In the absence of Illinois authority, we deem persuasive the Restatement (Second) of Torts. See Pratt v. Kilborn Motors, Inc., 48 Ill. App. 3d 932, 935 (1977). Section 653, comment g states, in relevant part:
"When a private person gives to a prosecuting officer information that he believes to be true, and the officer in the exercise of his uncontrolled discretion initiates criminal proceedings based upon that information, the informer is not [subject to liability for malicious prosecution.] The exercise of the officer's discretion makes the initiation of the prosecution his own and protects [the informer] from liability ***.
If, however, the information is known by the giver to be false, an intelligent exercise of the officer's discretion becomes impossible, and a prosecution based upon it is procured by the person giving the false information." (Emphasis added.) Restatement (Second) of Torts §653, Comment g, at 409 (1977).
This comment makes clear that, when an informer knowingly gives false information to a prosecuting officer, he commences the prosecution only if the prosecution is "based upon" the false information. If the officer relies upon the informer's report, the informer interferes with the officer's intelligent exercise of discretion, and the informer may be subject to liability. If, however, the prosecution is based upon separate information, the informer does not affect the officer's discretion, and the officer alone is responsible for the prosecution. We believe that this rule is sound, and we adopt it here.
We note the possibility that, but for defendant's alleged report, the police would not have investigated plaintiff, and plaintiff would not have been prosecuted. Nevertheless, the prosecution was not "based upon" defendant's report. Instead, the prosecution was based upon information that the police apparently gathered independently. Thus, defendant's report did not encumber the decision to prosecute. Defendant did not commence the prosecution of plaintiff, and he may not be held liable for malicious prosecution. On this basis, we affirm the trial court's dismissal of count I of plaintiff's complaint.
We turn now to count II. To state a claim of false imprisonment, a plaintiff must allege that the defendant caused or procured a restraint of the plaintiff without reasonable grounds to believe that the plaintiff was committing an offense. Dutton v. Roo-Mac, Inc., 100 Ill. App. 3d 116, 120 (1981). Plaintiff alleged that he was so restrained when the police "arrested and imprisoned [him] against his will." It is true that, when a police officer makes a false arrest, a plaintiff may recover against a private defendant who supplied information to that police officer. However, the private defendant is subject to liability only if he either (1) directed the officer to arrest the plaintiff; or (2) procured the arrest by giving information that was the sole basis for the arrest. Odorizzi v. A.O. Smith Corp., 452 F.2d 229, 231 (7th Cir. 1971) (and cases cited therein). Plaintiff failed to make either allegation here.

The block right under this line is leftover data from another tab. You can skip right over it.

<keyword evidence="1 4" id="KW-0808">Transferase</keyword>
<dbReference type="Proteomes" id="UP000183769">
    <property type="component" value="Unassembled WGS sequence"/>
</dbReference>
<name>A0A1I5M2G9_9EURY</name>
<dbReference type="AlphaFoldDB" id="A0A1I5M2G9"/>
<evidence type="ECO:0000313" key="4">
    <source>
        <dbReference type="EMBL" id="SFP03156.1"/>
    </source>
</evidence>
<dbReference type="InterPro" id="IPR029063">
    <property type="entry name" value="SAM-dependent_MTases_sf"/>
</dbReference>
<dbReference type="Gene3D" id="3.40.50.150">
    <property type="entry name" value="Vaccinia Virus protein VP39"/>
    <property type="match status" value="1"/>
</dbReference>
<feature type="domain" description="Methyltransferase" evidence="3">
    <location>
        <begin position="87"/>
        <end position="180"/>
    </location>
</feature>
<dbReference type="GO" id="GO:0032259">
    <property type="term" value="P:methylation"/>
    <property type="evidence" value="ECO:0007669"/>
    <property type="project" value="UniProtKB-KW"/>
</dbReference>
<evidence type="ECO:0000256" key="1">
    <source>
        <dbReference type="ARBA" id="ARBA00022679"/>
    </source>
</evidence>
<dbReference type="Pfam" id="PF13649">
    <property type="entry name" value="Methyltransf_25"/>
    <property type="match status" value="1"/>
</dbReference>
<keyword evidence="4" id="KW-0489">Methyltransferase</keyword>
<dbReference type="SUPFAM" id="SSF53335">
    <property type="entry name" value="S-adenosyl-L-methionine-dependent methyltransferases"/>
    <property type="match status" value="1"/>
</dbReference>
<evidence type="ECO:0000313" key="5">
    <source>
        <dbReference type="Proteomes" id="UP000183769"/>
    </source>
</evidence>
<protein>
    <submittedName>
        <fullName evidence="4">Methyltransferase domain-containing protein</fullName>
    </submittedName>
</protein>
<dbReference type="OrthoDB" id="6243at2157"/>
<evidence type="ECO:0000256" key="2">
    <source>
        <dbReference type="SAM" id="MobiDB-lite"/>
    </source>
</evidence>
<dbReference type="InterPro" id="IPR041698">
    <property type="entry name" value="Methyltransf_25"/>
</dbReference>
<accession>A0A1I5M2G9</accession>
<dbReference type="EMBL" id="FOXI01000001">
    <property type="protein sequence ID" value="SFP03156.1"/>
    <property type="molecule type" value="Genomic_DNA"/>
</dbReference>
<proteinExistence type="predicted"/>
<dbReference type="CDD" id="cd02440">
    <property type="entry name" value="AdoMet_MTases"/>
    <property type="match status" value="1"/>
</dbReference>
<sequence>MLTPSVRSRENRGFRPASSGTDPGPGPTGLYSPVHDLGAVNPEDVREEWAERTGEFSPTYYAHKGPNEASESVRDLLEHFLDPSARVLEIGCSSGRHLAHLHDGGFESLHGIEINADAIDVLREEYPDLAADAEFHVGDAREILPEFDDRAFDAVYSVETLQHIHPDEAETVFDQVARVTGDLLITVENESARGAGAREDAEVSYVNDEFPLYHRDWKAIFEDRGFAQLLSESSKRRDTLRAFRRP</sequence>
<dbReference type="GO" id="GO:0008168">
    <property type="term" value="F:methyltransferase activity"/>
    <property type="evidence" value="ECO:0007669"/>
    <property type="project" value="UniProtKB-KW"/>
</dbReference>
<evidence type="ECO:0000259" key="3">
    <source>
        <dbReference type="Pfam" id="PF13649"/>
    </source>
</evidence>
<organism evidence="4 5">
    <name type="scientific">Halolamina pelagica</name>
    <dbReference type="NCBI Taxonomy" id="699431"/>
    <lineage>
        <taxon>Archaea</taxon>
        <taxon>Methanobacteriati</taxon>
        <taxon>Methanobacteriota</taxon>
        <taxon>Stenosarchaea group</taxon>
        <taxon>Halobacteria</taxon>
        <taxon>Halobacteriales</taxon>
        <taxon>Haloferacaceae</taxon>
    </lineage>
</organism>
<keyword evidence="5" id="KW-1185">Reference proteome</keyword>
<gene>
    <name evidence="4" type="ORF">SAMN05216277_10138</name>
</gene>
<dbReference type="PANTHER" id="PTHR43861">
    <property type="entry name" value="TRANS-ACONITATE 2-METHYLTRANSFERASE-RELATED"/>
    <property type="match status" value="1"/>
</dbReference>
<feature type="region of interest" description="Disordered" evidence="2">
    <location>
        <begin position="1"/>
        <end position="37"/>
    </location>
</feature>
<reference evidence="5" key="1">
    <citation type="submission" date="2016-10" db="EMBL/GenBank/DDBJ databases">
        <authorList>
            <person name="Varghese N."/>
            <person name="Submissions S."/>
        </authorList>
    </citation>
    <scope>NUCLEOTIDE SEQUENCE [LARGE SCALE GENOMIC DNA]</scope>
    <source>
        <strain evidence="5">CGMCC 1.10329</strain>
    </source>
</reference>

Plaintiff did not allege that defendant directed the police to arrest him; he alleged only that defendant reported false information to the police. Unless the information is the sole basis for the arrest, an informer's mere conveyance of information to the police does not support a claim of false imprisonment. Odorizzi, 452 F.2d at 231-32 (and cases cited therein); Dutton, 100 Ill. App. 3d at 119-20.
Furthermore, the complaint establishes that defendant's alleged report was not the sole basis for plaintiff's arrest. Again, plaintiff alleged that, "[f]or the sole reason of the aforesaid actions of Defendant, Plaintiff was arrested and imprisoned against his will for charges unrelated to possession of a weapon." (Emphasis added.) This statement clearly conveys that, but for defendant's act, plaintiff would not have been arrested. However, because plaintiff was arrested on charges unrelated to the one of which defendant accused him, defendant's accusation could not have been the sole basis for the arrest. Therefore, plaintiff did not allege that defendant "caused or procured" his restraint, and defendant may not be held liable for false imprisonment. On this basis, we affirm the trial court's dismissal of count II of plaintiff's complaint.
Finally, plaintiff contends that, because his subpoena sought the production of evidence relevant to his claims, it should not have been quashed. Because we affirm the dismissal of his claims, we affirm the quashing of his subpoena.
For these reasons, the judgment of the circuit court of Lake County is affirmed.
McLAREN and GALASSO, JJ., concur.